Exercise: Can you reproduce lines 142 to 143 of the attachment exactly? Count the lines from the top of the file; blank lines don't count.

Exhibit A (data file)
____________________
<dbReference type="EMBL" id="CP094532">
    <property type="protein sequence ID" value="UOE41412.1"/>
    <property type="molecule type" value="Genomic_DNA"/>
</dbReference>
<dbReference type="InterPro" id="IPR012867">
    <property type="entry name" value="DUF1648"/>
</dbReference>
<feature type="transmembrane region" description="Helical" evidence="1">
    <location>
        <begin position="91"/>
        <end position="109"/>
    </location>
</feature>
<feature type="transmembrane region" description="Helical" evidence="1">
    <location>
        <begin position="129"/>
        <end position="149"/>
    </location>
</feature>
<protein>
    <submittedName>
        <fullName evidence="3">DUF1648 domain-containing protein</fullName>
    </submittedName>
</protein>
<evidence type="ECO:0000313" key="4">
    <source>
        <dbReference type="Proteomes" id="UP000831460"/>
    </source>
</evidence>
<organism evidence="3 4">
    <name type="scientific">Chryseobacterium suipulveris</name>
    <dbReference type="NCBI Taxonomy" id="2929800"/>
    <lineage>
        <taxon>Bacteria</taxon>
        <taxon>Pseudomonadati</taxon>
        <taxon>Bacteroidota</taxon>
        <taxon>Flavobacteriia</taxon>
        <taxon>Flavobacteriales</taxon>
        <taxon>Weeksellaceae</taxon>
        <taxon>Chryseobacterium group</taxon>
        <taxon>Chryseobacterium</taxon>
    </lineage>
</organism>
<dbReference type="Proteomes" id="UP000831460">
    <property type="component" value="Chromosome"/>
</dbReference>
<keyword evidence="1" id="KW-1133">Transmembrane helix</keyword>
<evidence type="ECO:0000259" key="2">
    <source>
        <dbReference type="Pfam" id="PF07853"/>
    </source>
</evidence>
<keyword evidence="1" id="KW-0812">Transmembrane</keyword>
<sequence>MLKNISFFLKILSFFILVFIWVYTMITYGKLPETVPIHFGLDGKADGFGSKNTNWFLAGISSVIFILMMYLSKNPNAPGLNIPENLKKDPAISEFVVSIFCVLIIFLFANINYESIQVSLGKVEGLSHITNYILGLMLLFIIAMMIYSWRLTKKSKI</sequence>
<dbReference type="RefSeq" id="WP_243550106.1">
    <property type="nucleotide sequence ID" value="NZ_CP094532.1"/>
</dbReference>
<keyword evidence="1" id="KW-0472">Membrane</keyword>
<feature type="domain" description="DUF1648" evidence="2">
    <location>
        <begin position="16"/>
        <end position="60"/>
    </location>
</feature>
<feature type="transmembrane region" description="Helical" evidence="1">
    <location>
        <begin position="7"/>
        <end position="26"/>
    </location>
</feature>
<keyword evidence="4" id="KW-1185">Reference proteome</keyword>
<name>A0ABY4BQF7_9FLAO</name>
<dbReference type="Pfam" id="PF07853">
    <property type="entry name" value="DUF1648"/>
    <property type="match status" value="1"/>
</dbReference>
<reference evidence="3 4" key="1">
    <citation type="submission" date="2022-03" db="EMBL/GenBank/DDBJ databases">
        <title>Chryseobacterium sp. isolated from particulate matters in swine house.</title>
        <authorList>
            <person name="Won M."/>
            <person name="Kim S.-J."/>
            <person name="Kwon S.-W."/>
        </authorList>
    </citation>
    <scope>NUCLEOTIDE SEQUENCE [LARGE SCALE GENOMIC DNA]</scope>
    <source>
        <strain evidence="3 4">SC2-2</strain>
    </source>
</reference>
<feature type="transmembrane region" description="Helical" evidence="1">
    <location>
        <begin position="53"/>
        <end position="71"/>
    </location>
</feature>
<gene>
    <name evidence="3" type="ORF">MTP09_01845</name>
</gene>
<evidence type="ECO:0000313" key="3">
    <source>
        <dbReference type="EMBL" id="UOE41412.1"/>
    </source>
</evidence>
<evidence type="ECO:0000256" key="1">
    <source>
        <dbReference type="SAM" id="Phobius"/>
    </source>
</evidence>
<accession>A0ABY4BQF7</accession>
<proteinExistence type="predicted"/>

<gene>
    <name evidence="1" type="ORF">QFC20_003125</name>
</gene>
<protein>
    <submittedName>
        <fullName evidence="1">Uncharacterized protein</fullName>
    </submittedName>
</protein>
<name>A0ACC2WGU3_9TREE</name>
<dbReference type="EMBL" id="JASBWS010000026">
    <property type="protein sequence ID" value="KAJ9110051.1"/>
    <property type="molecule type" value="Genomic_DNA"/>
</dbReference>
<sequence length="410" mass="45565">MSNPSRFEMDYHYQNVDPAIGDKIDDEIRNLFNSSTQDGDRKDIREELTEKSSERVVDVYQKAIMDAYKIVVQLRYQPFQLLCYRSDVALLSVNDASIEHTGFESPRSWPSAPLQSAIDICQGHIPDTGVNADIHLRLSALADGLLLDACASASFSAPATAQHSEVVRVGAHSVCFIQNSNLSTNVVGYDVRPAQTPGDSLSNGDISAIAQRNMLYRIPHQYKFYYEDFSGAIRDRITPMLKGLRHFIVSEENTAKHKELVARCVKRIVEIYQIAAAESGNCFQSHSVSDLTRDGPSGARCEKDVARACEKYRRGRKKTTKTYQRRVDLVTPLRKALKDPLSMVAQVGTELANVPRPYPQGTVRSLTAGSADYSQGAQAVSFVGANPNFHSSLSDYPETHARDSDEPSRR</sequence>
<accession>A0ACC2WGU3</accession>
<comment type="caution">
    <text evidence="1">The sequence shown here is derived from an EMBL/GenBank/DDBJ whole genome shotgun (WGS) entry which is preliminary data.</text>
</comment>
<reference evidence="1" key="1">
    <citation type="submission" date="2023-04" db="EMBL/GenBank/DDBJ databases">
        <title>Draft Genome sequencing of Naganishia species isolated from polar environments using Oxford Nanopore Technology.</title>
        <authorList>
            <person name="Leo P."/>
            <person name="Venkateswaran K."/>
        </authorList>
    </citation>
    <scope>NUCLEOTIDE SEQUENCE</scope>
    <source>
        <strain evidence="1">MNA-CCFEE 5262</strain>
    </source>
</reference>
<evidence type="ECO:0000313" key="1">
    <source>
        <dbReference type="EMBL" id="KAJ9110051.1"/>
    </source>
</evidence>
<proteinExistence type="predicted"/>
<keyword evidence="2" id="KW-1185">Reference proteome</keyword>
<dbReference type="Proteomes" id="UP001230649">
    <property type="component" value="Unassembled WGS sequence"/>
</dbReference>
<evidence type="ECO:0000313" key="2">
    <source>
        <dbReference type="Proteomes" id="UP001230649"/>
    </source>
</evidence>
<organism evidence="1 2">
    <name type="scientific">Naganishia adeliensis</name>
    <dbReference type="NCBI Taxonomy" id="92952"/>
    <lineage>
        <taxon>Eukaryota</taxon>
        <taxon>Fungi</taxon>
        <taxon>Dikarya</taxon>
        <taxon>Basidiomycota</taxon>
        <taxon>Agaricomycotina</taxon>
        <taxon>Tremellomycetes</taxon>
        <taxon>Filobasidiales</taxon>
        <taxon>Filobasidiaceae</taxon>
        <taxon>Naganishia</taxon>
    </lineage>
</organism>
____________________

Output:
</reference>
<evidence type="ECO:0000313" key="1">